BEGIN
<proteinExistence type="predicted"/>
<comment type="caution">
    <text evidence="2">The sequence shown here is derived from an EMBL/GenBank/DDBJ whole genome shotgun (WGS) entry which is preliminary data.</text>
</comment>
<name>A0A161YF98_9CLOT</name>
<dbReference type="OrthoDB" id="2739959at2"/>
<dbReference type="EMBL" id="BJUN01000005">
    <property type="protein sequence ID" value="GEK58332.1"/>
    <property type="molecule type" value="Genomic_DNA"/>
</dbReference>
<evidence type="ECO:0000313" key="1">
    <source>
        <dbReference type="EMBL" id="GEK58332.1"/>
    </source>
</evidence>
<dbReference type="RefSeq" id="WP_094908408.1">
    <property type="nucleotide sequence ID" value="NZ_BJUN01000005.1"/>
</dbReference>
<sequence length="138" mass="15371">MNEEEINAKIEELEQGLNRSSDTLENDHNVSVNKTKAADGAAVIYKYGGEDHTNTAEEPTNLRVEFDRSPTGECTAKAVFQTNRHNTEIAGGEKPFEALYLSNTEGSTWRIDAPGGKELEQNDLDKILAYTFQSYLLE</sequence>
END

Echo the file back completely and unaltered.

<proteinExistence type="predicted"/>
<comment type="caution">
    <text evidence="2">The sequence shown here is derived from an EMBL/GenBank/DDBJ whole genome shotgun (WGS) entry which is preliminary data.</text>
</comment>
<name>A0A161YF98_9CLOT</name>
<dbReference type="OrthoDB" id="2739959at2"/>
<dbReference type="EMBL" id="BJUN01000005">
    <property type="protein sequence ID" value="GEK58332.1"/>
    <property type="molecule type" value="Genomic_DNA"/>
</dbReference>
<evidence type="ECO:0000313" key="1">
    <source>
        <dbReference type="EMBL" id="GEK58332.1"/>
    </source>
</evidence>
<dbReference type="RefSeq" id="WP_094908408.1">
    <property type="nucleotide sequence ID" value="NZ_BJUN01000005.1"/>
</dbReference>
<sequence length="138" mass="15371">MNEEEINAKIEELEQGLNRSSDTLENDHNVSVNKTKAADGAAVIYKYGGEDHTNTAEEPTNLRVEFDRSPTGECTAKAVFQTNRHNTEIAGGEKPFEALYLSNTEGSTWRIDAPGGKELEQNDLDKILAYTFQSYLLE</sequence>